Xu Commercializes Electric Vehicle Charging Demand Software
TTI Research Scientist Yanzhi “Ann” Xu is the co-founder of ElectroTempo, Inc., a start-up company for electric vehicle charging demand software technology. The company was incorporated Nov. 19, 2020, and The Texas A&M University System Board of Regents granted approval for Xu, as a TTI employee, to be an officer and member of the board of directors.
“Vehicle electrification means jobs, economic opportunities and cleaner air. An affordable and scalable software solution in the market is key to accelerating this trend,” says Xu. “The solution’s massive economic and societal impact is what motivated us to start a company to commercialize our technology.”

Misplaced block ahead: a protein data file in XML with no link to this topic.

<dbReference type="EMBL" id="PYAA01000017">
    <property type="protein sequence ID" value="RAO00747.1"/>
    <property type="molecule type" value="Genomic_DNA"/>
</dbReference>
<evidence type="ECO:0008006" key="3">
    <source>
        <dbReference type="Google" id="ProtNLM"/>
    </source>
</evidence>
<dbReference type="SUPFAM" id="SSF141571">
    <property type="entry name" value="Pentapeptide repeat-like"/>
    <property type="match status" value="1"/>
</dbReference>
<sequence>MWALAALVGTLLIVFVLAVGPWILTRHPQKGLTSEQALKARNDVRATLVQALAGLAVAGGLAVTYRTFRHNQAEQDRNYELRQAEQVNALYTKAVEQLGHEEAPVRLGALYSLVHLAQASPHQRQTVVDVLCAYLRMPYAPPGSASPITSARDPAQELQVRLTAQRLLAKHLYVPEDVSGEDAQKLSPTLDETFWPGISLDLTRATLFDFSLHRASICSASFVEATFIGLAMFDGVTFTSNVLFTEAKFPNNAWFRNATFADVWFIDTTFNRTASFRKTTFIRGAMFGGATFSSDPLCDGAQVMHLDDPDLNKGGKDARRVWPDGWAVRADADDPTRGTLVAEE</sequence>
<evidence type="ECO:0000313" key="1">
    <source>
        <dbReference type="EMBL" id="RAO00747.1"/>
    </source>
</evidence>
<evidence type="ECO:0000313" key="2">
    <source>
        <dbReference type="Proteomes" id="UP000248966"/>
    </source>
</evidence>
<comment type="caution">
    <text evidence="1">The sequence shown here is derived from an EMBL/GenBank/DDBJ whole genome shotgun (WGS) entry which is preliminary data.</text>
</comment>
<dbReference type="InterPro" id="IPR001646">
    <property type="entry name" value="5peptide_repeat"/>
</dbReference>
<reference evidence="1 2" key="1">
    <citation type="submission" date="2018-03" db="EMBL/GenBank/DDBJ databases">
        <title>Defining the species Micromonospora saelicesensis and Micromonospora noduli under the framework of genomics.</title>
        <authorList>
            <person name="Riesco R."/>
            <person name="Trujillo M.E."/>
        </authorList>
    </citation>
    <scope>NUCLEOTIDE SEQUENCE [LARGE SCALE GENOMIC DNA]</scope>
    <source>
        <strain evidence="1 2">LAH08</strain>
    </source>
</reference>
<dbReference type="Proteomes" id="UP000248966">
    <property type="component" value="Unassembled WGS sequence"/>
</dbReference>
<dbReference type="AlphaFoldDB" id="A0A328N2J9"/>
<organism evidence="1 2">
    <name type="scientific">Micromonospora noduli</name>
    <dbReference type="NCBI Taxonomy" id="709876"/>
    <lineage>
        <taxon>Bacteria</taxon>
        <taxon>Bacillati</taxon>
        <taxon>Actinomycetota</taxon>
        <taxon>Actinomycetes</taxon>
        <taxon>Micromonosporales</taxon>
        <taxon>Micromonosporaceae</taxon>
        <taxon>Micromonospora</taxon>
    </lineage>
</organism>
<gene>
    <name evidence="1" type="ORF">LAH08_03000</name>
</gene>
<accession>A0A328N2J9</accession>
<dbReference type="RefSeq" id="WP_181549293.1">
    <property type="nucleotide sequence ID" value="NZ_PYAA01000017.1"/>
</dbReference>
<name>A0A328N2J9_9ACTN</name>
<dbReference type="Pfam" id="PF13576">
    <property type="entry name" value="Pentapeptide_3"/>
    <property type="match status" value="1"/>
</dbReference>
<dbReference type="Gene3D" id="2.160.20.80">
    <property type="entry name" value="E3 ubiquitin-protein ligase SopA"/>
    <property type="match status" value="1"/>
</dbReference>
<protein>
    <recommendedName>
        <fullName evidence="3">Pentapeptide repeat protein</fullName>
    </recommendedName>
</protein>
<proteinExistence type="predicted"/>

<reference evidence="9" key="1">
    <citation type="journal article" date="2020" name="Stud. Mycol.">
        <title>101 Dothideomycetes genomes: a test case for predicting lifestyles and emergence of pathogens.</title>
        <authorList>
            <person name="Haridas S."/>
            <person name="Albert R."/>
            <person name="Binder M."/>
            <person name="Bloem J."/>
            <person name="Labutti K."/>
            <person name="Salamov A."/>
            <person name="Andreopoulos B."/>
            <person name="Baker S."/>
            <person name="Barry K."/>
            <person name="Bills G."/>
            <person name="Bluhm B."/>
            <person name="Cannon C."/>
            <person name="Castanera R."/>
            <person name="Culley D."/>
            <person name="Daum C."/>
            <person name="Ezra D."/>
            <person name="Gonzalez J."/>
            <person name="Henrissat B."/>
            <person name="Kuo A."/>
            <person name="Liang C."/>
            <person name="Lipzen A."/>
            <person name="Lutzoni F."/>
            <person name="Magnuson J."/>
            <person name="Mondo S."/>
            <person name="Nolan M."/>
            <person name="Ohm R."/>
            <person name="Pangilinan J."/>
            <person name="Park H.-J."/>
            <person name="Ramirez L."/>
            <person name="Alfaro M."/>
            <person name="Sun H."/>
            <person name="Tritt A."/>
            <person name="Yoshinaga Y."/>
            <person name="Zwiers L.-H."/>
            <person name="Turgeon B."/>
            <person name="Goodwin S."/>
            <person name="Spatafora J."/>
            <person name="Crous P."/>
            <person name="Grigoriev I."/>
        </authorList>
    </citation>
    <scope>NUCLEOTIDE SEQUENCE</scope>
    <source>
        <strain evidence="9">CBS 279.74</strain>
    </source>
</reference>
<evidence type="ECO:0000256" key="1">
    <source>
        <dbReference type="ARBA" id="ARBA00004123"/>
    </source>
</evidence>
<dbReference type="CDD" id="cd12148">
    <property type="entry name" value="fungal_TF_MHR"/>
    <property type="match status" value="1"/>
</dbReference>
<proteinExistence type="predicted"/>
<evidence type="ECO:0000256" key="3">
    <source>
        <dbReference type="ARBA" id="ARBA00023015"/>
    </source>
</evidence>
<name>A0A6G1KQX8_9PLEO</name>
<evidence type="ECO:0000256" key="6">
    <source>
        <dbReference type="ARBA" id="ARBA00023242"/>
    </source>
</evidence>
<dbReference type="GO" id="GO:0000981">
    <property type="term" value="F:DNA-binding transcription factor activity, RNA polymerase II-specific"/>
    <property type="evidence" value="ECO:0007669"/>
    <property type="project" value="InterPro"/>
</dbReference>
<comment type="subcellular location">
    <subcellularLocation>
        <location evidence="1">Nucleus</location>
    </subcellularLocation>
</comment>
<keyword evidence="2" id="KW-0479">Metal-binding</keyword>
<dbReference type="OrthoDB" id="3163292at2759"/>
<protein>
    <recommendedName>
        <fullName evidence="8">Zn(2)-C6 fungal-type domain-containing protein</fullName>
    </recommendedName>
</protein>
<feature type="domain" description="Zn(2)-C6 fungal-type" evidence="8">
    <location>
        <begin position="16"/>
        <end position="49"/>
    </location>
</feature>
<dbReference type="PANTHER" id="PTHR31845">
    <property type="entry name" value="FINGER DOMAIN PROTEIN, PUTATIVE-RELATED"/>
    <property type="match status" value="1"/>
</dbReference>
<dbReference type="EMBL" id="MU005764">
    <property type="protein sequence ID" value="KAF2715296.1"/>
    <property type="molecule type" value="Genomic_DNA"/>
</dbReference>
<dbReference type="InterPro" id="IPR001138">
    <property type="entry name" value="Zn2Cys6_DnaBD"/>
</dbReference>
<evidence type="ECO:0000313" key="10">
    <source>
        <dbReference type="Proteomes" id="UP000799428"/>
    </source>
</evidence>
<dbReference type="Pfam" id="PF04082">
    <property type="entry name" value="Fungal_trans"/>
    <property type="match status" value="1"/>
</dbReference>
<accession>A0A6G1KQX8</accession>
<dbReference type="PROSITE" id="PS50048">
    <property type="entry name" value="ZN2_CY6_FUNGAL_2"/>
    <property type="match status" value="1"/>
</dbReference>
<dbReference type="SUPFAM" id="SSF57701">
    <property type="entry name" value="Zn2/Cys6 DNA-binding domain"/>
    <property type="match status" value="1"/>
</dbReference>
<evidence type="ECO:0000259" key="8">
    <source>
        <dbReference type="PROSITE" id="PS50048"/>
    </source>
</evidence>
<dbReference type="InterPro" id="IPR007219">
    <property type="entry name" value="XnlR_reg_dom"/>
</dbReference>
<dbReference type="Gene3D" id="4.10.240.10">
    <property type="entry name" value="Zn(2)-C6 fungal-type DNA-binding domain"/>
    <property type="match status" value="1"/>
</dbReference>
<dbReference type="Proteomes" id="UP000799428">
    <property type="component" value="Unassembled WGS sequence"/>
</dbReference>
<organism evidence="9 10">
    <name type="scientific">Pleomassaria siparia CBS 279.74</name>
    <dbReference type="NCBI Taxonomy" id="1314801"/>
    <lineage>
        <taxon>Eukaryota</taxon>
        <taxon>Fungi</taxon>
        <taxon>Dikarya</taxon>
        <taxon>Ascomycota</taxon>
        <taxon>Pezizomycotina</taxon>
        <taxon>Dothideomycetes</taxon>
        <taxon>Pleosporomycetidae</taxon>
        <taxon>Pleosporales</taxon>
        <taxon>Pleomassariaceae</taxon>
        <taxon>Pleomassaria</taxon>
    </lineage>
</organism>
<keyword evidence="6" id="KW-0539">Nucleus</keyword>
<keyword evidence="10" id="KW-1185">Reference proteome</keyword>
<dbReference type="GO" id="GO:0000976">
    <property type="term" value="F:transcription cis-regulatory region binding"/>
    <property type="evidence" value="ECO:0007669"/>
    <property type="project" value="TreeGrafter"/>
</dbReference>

The technology’s co-inventors include TTI Research Scientist Alexander Meitiv and TTI Assistant Agency Director Joe Zietsman. The technology, ElectroTempo Charging Demand Simulator, uses a software algorithm to predict light-duty electric vehicle charging demand (at street block and regional levels) by testing electric vehicle charging strategies using a variety of market, price, technological and seasonal factors. Staff working in electric utilities, departments of transportation and communities can use the technology to plan their light-duty electric vehicle charging infrastructure in an efficient, equitable and cost-effective way. EVolve Houston, a nonprofit focusing on electric vehicles, currently uses it to plan Houston’s Regional Infrastructure Strategy for Electrification.